I believe that Babylon actually divided the day into 12 periods. The egyptians gave us the 12 hour day but I've not be convinced as to why other than it was a practical number for dividing up labor.

  40. Michael Farr, on Monday 6th July 2009, said:

    Clarification: the Babylonians divided the full day into 12, 2 hour segments. The Egyptians divided daylight into 12 periods and night into 12 periods. The length of the periods varied depending on the time of the year thanks to the Earth's tilt.

  41. joe, on Monday 6th July 2009, said:

    there aren,t 24 hours in a day there are 23 hours .56 minutes .3seconds

  42. kathi', on Friday 14th August 2009, said:

    how do you take medication 3 times a day? what are the times?

  43. Mihai, on Saturday 29th August 2009, said:

    What if breath time has a thing to do with all of it? 21600 breaths a day, because a breath average time is 4seconds. 21600 = 360 x 60. 1year = 360 days (approx) So 1 degree of time would be 60 breaths. meaning: 60 breaths in 4 minutes. 4 minutes=1 degree of Earth's rotation.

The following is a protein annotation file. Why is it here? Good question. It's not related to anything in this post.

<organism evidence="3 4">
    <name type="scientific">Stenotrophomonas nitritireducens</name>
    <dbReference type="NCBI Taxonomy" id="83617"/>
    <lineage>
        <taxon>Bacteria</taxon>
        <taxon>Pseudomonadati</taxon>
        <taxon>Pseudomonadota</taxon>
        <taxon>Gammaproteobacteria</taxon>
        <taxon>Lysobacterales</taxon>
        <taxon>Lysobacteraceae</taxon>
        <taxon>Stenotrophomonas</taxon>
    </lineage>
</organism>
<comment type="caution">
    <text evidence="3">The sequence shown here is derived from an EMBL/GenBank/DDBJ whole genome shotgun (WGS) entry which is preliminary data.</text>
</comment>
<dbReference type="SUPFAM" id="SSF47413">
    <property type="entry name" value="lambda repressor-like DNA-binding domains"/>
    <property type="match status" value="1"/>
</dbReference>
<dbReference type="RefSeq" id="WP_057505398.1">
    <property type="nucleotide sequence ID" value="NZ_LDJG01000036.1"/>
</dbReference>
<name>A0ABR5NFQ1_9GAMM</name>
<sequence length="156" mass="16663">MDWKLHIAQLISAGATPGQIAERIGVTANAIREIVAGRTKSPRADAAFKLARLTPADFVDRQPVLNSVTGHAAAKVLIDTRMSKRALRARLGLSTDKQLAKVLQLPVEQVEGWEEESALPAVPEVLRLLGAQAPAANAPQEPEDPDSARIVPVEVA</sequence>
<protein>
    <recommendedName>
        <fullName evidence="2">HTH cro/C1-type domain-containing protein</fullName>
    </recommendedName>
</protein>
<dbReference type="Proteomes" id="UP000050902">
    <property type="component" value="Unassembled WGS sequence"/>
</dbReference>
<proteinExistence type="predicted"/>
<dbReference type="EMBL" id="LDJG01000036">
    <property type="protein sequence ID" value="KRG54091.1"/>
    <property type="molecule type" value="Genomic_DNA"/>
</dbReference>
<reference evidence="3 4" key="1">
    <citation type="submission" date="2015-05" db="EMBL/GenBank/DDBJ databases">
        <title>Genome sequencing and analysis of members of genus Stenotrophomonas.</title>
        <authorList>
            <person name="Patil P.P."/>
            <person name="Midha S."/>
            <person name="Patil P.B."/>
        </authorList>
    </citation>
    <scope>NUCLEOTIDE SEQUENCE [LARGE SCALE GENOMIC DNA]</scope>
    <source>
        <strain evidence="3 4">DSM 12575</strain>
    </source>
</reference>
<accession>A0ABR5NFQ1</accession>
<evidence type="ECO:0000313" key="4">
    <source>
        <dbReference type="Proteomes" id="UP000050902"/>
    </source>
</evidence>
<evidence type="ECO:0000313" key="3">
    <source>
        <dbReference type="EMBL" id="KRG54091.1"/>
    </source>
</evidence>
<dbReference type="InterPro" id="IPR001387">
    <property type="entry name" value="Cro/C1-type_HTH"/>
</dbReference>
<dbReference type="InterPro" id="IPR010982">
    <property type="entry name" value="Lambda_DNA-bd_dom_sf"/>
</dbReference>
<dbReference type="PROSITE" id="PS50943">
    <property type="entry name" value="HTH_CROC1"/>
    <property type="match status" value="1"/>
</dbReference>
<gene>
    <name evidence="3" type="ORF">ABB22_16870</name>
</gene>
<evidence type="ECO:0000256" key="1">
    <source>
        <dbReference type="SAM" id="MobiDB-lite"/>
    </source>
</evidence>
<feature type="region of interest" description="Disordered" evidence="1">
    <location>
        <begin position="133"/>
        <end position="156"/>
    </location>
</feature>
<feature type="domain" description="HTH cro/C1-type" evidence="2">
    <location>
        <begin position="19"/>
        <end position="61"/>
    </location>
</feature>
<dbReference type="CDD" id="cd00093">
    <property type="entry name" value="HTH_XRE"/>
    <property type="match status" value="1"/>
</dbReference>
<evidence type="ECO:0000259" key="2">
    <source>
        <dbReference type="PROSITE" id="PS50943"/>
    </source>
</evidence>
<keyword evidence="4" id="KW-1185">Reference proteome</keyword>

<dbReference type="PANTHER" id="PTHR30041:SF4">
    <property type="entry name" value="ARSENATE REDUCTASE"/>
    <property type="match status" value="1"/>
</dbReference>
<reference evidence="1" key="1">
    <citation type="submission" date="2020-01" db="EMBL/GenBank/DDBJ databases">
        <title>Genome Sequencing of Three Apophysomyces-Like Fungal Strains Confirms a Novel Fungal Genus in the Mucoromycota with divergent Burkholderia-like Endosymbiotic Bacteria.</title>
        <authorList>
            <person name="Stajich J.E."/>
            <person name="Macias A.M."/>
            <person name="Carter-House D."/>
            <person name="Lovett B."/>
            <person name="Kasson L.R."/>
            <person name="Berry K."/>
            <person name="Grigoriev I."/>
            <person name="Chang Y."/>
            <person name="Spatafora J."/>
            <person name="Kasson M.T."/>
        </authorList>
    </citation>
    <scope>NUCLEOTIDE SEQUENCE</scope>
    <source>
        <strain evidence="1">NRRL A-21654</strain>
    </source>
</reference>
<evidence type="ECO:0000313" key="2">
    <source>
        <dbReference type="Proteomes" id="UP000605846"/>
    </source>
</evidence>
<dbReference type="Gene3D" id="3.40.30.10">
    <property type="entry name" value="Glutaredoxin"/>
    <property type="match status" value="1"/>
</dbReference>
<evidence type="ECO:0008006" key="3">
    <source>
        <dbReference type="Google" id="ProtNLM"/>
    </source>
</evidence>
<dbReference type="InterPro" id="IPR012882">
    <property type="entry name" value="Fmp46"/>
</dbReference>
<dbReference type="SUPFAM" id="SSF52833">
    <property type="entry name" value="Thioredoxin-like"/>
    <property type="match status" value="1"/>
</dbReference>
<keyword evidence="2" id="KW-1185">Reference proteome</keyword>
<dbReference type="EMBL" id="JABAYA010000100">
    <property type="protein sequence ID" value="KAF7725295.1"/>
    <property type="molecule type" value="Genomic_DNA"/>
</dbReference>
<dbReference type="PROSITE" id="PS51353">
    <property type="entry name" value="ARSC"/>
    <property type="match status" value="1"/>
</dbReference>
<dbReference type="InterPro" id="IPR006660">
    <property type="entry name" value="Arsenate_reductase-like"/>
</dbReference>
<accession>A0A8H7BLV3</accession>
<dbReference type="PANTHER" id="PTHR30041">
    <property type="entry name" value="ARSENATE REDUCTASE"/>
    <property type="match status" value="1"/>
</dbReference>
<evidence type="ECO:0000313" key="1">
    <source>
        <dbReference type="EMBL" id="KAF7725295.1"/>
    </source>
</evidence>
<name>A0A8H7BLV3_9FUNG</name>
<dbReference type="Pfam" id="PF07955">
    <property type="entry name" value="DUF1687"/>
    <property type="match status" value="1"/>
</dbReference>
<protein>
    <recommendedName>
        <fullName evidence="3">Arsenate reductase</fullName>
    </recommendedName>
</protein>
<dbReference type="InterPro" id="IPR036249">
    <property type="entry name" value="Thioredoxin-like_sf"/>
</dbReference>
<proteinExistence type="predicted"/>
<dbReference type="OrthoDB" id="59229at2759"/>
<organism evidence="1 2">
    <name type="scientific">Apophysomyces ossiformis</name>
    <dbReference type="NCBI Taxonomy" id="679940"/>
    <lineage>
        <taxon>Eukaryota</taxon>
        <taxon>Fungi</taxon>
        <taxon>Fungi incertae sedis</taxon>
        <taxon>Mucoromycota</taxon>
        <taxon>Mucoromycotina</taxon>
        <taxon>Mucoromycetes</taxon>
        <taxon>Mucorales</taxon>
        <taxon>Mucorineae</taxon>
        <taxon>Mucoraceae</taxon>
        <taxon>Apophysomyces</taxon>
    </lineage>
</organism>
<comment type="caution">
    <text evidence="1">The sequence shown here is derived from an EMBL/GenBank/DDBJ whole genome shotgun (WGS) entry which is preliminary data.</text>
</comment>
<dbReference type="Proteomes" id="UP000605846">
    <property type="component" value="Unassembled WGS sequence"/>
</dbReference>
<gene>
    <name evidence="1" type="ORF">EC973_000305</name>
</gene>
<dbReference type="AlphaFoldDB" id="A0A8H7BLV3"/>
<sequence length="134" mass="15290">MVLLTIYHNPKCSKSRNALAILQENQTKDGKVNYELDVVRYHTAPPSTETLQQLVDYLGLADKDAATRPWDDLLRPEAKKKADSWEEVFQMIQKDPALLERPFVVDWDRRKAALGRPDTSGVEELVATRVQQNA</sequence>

1 hour = 15 * 4 minutes = 900 breaths = 15 * 60 breaths

    Now I'm stuck:)

    What's with 900 that's so special? ..If it's special, then it would be obvious that they would prefer 24 hours (1 hour = 900 breaths)

    But interesting theories anyway.

  44. Nikolai, on Saturday 15th May 2010, said:

    Great question.

    First I will lay out the information I know:

    How did it all happen?

    1) Defining a day. First, human civilization observed day and night. They defined it as a "sun". One "sun", five "suns" etc. Basically, defining roughly a day.

    2) Defining a month Now, they've abserved an astrological phenomenon. A moon phase. So they defined a month. One moon, three months, meaning 3 months. They also observed, that the moon cycle takes 30 suns. So, they derived that a month consists of 30 days.

    3) Defining a year. Or why circle has 360 degrees. Ancient scientists were trying to discover arithmetics and astronomy. They started to observe, that it takes roughly 12 moons (+- 1moon) to a) Go back to the same weather b) Get the the same view of the night sky from the same observation point.

    So thats the way we have our 360 degree circle :)

    Lets summarize: We have defined a day, month(30 days), year(12 months and 360 days), circle(360 degrees)

    Now, here come my speculations about hours.

    4) Sun clock As far as I know, they used a sun clock. A sun clock is basically a circle.

    So we end up with a circle to measurement unit.

    The rest is unknown to me.